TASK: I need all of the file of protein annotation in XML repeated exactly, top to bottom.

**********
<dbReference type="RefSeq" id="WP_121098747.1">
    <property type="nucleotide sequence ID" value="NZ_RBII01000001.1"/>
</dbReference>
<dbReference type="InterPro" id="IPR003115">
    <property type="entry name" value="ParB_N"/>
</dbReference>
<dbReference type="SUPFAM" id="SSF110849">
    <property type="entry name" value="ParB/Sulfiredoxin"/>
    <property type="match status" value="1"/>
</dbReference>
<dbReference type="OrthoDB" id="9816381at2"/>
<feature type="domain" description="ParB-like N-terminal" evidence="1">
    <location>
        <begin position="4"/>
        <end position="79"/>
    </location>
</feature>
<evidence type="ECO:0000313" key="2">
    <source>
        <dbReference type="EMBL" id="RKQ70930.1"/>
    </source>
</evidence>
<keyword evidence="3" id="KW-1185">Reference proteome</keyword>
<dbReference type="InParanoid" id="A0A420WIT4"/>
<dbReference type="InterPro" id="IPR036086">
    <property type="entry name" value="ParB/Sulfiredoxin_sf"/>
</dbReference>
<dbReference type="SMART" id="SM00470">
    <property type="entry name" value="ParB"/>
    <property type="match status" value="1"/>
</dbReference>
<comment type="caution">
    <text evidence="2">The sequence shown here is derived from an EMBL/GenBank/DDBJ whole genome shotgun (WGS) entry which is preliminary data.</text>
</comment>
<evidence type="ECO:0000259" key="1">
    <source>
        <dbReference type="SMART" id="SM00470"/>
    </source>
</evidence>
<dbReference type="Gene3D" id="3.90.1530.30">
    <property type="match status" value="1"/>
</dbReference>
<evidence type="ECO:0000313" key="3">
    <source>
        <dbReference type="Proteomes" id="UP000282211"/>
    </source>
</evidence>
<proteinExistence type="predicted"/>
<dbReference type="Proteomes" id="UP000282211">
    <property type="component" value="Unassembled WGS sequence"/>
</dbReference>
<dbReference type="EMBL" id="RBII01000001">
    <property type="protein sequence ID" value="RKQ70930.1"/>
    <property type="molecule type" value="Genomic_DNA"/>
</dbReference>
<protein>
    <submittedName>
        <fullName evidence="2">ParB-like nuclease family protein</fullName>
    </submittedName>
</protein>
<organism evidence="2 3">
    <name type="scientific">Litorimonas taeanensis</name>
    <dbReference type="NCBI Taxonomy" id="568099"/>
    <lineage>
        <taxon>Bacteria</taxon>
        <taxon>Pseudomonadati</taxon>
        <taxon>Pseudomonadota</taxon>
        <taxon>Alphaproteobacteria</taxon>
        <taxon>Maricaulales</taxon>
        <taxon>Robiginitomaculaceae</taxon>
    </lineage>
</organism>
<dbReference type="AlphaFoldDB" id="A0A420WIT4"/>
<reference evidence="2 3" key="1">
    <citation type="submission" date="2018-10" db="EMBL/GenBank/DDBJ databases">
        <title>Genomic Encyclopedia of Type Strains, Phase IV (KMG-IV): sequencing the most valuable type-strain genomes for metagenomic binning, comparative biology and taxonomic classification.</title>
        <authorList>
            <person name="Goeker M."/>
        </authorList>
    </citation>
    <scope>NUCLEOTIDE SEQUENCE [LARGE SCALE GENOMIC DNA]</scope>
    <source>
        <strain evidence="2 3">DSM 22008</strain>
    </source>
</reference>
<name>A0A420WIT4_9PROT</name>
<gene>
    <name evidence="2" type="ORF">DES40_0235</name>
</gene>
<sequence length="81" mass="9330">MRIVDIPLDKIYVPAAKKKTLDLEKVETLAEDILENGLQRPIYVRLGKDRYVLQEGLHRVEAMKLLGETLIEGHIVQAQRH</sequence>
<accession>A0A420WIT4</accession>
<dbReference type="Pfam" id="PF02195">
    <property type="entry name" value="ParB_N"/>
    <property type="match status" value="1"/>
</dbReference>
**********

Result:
<dbReference type="RefSeq" id="WP_121098747.1">
    <property type="nucleotide sequence ID" value="NZ_RBII01000001.1"/>
</dbReference>
<dbReference type="InterPro" id="IPR003115">
    <property type="entry name" value="ParB_N"/>
</dbReference>
<dbReference type="SUPFAM" id="SSF110849">
    <property type="entry name" value="ParB/Sulfiredoxin"/>
    <property type="match status" value="1"/>
</dbReference>
<dbReference type="OrthoDB" id="9816381at2"/>
<feature type="domain" description="ParB-like N-terminal" evidence="1">
    <location>
        <begin position="4"/>
        <end position="79"/>
    </location>
</feature>
<evidence type="ECO:0000313" key="2">
    <source>
        <dbReference type="EMBL" id="RKQ70930.1"/>
    </source>
</evidence>
<keyword evidence="3" id="KW-1185">Reference proteome</keyword>
<dbReference type="InParanoid" id="A0A420WIT4"/>
<dbReference type="InterPro" id="IPR036086">
    <property type="entry name" value="ParB/Sulfiredoxin_sf"/>
</dbReference>
<dbReference type="SMART" id="SM00470">
    <property type="entry name" value="ParB"/>
    <property type="match status" value="1"/>
</dbReference>
<comment type="caution">
    <text evidence="2">The sequence shown here is derived from an EMBL/GenBank/DDBJ whole genome shotgun (WGS) entry which is preliminary data.</text>
</comment>
<evidence type="ECO:0000259" key="1">
    <source>
        <dbReference type="SMART" id="SM00470"/>
    </source>
</evidence>
<dbReference type="Gene3D" id="3.90.1530.30">
    <property type="match status" value="1"/>
</dbReference>
<evidence type="ECO:0000313" key="3">
    <source>
        <dbReference type="Proteomes" id="UP000282211"/>
    </source>
</evidence>
<proteinExistence type="predicted"/>
<dbReference type="Proteomes" id="UP000282211">
    <property type="component" value="Unassembled WGS sequence"/>
</dbReference>
<dbReference type="EMBL" id="RBII01000001">
    <property type="protein sequence ID" value="RKQ70930.1"/>
    <property type="molecule type" value="Genomic_DNA"/>
</dbReference>
<protein>
    <submittedName>
        <fullName evidence="2">ParB-like nuclease family protein</fullName>
    </submittedName>
</protein>
<organism evidence="2 3">
    <name type="scientific">Litorimonas taeanensis</name>
    <dbReference type="NCBI Taxonomy" id="568099"/>
    <lineage>
        <taxon>Bacteria</taxon>
        <taxon>Pseudomonadati</taxon>
        <taxon>Pseudomonadota</taxon>
        <taxon>Alphaproteobacteria</taxon>
        <taxon>Maricaulales</taxon>
        <taxon>Robiginitomaculaceae</taxon>
    </lineage>
</organism>
<dbReference type="AlphaFoldDB" id="A0A420WIT4"/>
<reference evidence="2 3" key="1">
    <citation type="submission" date="2018-10" db="EMBL/GenBank/DDBJ databases">
        <title>Genomic Encyclopedia of Type Strains, Phase IV (KMG-IV): sequencing the most valuable type-strain genomes for metagenomic binning, comparative biology and taxonomic classification.</title>
        <authorList>
            <person name="Goeker M."/>
        </authorList>
    </citation>
    <scope>NUCLEOTIDE SEQUENCE [LARGE SCALE GENOMIC DNA]</scope>
    <source>
        <strain evidence="2 3">DSM 22008</strain>
    </source>
</reference>
<name>A0A420WIT4_9PROT</name>
<gene>
    <name evidence="2" type="ORF">DES40_0235</name>
</gene>
<sequence length="81" mass="9330">MRIVDIPLDKIYVPAAKKKTLDLEKVETLAEDILENGLQRPIYVRLGKDRYVLQEGLHRVEAMKLLGETLIEGHIVQAQRH</sequence>
<accession>A0A420WIT4</accession>
<dbReference type="Pfam" id="PF02195">
    <property type="entry name" value="ParB_N"/>
    <property type="match status" value="1"/>
</dbReference>